We all know how we dread those dental fillings, and then years later, we have to go back and remove the old and have the tooth filled again by your local dentist in Annandale, VA. With new research at the (Oregon Health and Science University) OHSU School of Dentistry in Portland, Oregon, there has been a new dental filling created by using a filling material that is twice as much resistant to breakage than standard dental fillings, according to a study which was published in the journal Scientific Reports. https://www.nature.com/articles/s41598-019-39003-w This new filling uses a thiourethane additive which is also used in protective coatings for decks and cars.
An adhesive has also been developed by the same team of researchers from OHSU School of Dentistry in Oregon that is thirty percent stronger after six months use than other adhesives that are currently used by Annandale, VA dentists to keep dental fillings in place. This was described in a recently published journal, Dental Materials https://www.sciencedirect.com/science/article/abs/pii/S0109564118311035?via%3Dihub.
The two combined, both the adhesive and the composite, are designed to make dental restorations last longer. Typically, today, dental restorations by local dentists in Annandale, VA last only about ten years; cracking under the pressure of chewing, or gaps form between the tooth and the dental fillings, which allow bacteria to seep in and create a new cavity. Each time this happens, the tooth under the dental filling will become weaker and then what starts as a tiny cavity can end up with root canal damage or a lost tooth, and also quite possible, a life-threatening infection.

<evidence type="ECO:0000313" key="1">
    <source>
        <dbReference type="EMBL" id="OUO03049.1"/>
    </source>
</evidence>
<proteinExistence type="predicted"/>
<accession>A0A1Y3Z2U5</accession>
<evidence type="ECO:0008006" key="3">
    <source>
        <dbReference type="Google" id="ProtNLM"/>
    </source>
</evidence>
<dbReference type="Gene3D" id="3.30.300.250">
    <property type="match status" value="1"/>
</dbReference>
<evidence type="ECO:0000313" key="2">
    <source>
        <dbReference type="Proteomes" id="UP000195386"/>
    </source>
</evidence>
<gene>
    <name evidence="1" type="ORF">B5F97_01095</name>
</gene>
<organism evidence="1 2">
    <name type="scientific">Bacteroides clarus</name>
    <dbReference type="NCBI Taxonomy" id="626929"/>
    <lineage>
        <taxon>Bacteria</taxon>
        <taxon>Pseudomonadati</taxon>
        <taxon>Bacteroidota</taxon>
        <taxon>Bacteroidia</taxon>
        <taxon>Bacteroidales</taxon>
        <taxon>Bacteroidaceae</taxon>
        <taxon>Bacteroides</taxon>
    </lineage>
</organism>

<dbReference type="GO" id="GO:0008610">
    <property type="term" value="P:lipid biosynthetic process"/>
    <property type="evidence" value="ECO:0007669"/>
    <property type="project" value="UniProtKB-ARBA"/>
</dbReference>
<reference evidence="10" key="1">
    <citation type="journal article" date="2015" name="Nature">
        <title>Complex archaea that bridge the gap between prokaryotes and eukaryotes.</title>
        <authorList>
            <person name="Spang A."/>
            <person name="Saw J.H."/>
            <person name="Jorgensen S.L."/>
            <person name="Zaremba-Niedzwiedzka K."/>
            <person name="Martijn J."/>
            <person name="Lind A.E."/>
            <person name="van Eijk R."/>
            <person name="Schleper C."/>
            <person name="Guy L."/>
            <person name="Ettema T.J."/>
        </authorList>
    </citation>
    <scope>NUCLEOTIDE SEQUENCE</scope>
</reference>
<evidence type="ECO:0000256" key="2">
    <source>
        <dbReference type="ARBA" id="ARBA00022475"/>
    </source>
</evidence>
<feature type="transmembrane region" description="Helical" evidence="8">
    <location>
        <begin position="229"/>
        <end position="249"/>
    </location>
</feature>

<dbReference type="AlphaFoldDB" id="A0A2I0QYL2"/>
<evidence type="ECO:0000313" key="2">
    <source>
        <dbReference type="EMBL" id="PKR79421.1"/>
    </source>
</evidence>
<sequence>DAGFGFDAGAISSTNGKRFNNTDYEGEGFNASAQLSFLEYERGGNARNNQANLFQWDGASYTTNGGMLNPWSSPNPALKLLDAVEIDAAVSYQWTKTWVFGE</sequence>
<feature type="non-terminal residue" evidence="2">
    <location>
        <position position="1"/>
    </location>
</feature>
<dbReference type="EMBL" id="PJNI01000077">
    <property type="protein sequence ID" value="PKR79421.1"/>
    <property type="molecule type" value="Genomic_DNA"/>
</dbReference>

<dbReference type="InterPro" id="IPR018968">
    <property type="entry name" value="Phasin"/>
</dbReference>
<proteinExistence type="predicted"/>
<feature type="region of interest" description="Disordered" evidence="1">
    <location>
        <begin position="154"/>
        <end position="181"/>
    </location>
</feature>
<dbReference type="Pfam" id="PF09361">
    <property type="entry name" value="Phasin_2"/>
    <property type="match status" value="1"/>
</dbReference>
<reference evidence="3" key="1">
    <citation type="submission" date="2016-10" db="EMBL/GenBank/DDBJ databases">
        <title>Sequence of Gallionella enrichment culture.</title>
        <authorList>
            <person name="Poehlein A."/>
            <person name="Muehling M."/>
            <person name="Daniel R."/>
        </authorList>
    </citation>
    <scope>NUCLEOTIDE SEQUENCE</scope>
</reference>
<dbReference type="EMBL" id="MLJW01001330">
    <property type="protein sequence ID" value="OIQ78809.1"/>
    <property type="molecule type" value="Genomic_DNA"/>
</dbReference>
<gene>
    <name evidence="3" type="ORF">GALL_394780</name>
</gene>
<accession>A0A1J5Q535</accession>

What would stronger dental materials mean for Annandale, VA patients? They wouldn’t have to have dental fillings replaced or repaired quite as frequently, and it would save them time and money while also preventing more severe problems that could involve more extensive treatments.
This adhesive that was described in the journal, Dental Materials, uses a specific type of polymer known as (meth)acrylamides. It is considerably more resistant to damage in water, bacteria, and enzymes within the mouth than standard adhesives which are currently used by local Annandale, VA dentists. Thiourethane, the composite material described in Scientific Reports, holds up better to chewing than the standard composites used by dentists in Annandale, VA currently.
Imagine having a composite material that will repair tooth decay. Dentistry research is always trying to improve better ways to preserve our original teeth. A Professor Robert Hill who is Chair of the Physical Sciences at the Institute of Dentistry at Queen Mary University of Loudoun and co-founder and director of research of BioMin Technologies has presented the first data on dental fillings which can actively repair tooth decay.
The data indicates a significant step forward in restorative materials that prolong the life of composite fillings and reduces the need for mercury-based amalgams.
New bioactive glass composites have the ability to release fluoride and significant amounts of calcium and phosphate that are needed to form tooth mineral. The new data on bioactive glass composite fills in the gaps with tooth mineral, which prevents oral bacteria that causes tooth decay to establish themselves. This research in the U.S. suggests that this will prolong the life of dental fillings and slow down secondary tooth decay because of the bacterial penetration depth with bioactive glass fillings is considerably smaller than for inert fillings.
For now, your local dentist in Annandale, VA has several different dental filling methods that you can choose from including—
- Amalgam fillings (silver) are dark in color and much more noticeable than porcelain or composite restorations. These fillings usually are not used in visible areas such as the front teeth. Amalgam fillings are relatively inexpensive and resistant to wear.
- Composite resins (plastic) are matched to the same color of your other teeth. These resins are used in areas where a much natural appearance is desired. The ingredients are mixed and then placed into the cavity and allowed to harden. These dental fillings are not recommended for large fillings because they may chip or wear over a period of time. Coffee, tea, and tobacco will also stain these resins, and they usually do not last as long as other fillings.
- Porcelain fillings are referred to as inlays or onlays depending on what part of the tooth is restored. These fillings are much stronger and more reliable than colored bonding or resin fillings. Porcelain fillings generally cover most of the tooth and are more costly.